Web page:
The government has revealed it will provide funding for the completion of building work at Midland Metropolitan Hospital after work stopped following the collapse of original contractor Carillion
Carillion had been the original contractor for the £350m hospital in Smethwick for Sandwell & West Birmingham NHS Trust under a private finance initiative (PFI) deal. Since Carillion entered into liquidation in January, the trust has been trying to work out how best to get work going again.
When Carillion was awarded the contract in 2015, Midland Metropolitan Hospital was expected to open before the end of 2018. However, the contractor ran into problems and was running approximately a year late when Carillion collapsed.
The Department of Health and Social Care said: “Under the agreement, the government will provide funding for the remainder of the building work at Midland Metropolitan Hospital.
“The new hospital will be built by 2022.”
Procurement for a new contractor will start in November with a winner chosen before next summer.
Sandwell and West Birmingham NHS Trust Chief Executive, Toby Lewis, said: “This is absolutely fantastic news.
“After a huge amount of work by teams across Whitehall and the Trust, and with the voices of local residents, clinicians, and stakeholders having been clearly heard, we are delighted that we now have a definitive, publicly financed plan.
“We will continue to engage with the construction market over coming weeks and build towards a formal procurement by November this year.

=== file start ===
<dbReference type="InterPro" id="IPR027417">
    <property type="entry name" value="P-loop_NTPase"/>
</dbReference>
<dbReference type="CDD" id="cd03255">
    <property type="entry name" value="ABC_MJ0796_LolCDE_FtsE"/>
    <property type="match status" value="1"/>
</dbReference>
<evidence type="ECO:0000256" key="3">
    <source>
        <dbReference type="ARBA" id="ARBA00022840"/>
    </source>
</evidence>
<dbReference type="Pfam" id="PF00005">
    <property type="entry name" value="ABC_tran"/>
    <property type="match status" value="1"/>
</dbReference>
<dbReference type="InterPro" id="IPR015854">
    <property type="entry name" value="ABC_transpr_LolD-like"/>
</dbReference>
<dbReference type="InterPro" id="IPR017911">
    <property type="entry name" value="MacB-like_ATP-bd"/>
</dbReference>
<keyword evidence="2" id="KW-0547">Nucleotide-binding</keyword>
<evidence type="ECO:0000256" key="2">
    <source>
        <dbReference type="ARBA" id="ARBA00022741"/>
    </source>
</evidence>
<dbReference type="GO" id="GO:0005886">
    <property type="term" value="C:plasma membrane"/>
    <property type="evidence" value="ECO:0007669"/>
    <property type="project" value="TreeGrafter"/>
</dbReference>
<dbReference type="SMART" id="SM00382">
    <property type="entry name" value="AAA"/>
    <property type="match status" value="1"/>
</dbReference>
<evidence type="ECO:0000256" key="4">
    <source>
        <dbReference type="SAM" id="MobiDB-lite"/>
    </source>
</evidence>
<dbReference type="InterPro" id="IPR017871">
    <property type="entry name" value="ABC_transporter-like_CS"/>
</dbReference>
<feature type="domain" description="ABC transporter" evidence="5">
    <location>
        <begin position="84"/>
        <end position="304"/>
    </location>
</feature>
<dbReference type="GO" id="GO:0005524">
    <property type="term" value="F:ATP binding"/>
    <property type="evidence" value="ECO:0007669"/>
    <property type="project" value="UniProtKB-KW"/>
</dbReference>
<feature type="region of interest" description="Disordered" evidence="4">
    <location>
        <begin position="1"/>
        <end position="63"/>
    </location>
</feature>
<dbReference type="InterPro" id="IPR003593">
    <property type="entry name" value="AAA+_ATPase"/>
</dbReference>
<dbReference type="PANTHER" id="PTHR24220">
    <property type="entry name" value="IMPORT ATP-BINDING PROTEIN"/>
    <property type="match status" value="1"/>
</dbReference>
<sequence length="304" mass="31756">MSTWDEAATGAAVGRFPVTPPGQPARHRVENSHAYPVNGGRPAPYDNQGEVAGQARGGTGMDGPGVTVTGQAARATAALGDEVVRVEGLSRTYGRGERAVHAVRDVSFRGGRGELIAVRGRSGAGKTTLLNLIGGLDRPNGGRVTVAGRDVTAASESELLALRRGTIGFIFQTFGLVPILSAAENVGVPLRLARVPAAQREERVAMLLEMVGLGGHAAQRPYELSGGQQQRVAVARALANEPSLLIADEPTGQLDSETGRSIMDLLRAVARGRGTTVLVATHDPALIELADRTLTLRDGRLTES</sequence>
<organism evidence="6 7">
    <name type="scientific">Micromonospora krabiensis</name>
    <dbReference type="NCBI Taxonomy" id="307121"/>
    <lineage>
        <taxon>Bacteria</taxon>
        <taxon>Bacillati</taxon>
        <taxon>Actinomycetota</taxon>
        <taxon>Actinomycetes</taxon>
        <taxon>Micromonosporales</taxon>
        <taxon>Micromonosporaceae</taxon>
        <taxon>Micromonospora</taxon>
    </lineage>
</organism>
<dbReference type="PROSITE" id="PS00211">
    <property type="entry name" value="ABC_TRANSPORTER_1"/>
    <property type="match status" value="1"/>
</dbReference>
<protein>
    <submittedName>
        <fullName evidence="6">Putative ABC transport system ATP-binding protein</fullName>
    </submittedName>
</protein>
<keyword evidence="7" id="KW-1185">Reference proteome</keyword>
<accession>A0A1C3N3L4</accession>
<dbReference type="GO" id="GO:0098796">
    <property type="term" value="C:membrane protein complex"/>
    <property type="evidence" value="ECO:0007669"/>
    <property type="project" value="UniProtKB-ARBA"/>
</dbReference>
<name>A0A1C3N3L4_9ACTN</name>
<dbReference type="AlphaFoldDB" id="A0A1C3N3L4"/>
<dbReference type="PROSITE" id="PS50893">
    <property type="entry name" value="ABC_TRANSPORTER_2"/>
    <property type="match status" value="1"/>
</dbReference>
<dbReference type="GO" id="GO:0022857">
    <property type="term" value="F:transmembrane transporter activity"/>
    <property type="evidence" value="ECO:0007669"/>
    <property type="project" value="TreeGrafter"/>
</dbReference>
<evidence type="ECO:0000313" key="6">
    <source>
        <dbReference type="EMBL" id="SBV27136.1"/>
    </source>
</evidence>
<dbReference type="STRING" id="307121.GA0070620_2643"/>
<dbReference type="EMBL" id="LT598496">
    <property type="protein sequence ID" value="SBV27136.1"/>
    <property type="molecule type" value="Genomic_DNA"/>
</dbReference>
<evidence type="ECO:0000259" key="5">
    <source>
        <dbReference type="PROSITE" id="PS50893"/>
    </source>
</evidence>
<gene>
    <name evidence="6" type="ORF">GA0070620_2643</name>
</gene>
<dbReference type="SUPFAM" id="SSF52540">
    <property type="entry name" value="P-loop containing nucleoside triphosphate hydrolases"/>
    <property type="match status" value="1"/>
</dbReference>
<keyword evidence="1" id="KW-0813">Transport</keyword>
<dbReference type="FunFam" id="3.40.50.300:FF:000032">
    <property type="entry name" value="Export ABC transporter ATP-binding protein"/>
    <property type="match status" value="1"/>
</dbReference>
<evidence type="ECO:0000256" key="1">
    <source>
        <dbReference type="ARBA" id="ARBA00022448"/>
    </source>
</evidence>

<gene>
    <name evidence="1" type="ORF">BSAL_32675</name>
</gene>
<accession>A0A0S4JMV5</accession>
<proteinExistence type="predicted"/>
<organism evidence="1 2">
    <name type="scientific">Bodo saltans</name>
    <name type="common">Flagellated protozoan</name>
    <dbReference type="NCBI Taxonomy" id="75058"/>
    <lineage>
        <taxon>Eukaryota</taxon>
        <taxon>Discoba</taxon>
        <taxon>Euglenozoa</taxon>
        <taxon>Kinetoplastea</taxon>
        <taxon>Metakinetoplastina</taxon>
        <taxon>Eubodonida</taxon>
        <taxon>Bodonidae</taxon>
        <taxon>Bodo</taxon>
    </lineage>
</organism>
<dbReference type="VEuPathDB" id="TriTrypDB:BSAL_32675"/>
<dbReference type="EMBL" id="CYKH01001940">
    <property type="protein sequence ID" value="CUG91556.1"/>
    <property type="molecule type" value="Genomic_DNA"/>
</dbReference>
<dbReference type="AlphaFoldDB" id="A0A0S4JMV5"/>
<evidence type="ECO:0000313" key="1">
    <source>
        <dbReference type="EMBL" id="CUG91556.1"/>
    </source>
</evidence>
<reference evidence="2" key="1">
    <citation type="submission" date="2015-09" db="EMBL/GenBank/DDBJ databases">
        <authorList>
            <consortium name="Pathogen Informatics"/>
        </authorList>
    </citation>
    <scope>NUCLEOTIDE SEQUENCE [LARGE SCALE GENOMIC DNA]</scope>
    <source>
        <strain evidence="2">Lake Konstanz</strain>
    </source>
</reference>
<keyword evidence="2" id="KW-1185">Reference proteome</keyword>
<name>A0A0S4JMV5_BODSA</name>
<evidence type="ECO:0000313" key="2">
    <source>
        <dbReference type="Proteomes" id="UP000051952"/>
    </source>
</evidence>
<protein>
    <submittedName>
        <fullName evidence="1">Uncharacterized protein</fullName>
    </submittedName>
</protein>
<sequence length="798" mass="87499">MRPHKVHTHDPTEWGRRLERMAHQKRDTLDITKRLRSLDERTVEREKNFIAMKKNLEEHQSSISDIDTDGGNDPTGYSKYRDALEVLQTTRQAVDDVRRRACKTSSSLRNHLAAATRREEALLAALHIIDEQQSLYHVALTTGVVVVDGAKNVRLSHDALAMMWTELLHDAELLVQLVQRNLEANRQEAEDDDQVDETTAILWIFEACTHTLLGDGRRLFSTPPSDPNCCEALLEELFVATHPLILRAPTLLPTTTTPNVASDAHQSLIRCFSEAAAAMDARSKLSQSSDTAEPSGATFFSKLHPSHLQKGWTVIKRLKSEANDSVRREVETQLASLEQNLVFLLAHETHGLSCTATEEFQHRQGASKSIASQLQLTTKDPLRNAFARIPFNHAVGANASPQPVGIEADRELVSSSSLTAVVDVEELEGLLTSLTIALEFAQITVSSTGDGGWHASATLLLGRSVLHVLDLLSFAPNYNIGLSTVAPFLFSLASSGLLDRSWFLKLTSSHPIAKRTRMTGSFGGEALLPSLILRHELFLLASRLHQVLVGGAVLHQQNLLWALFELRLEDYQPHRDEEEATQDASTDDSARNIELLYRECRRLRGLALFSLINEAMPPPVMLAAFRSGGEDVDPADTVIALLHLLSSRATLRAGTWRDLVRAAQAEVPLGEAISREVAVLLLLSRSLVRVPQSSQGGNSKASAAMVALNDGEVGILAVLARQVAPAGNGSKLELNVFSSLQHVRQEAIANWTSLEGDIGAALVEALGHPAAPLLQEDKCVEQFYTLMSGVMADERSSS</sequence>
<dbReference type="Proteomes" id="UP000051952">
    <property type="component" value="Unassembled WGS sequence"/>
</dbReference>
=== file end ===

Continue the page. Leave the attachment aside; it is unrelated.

“We always said Midland Met would be delivered and the doubters were wrong”
He added: “Midland Met will open in 2022, and by then our partnerships with local GPs, schools and care homes will be even deeper and more integrated than today. This is a vote of confidence in our publicly financed construction plan, and in our Sustainability and Transformation Plan as a whole.
“The new hospital is about improving the outcomes of patient care and about regeneration and public health. We need to finish the job and seize the benefits.”
Lewis said in April that Skanska had been identified as the preferred bidder to take over the project but no start date has been announced yet.
A contract notice was published last week in the Official Journal of the EU for what was defined as an early works contract on the project – “to undertake various protective and dilapidation works designed to protect the site as far as possible until a replacement construction contractor is appointed”.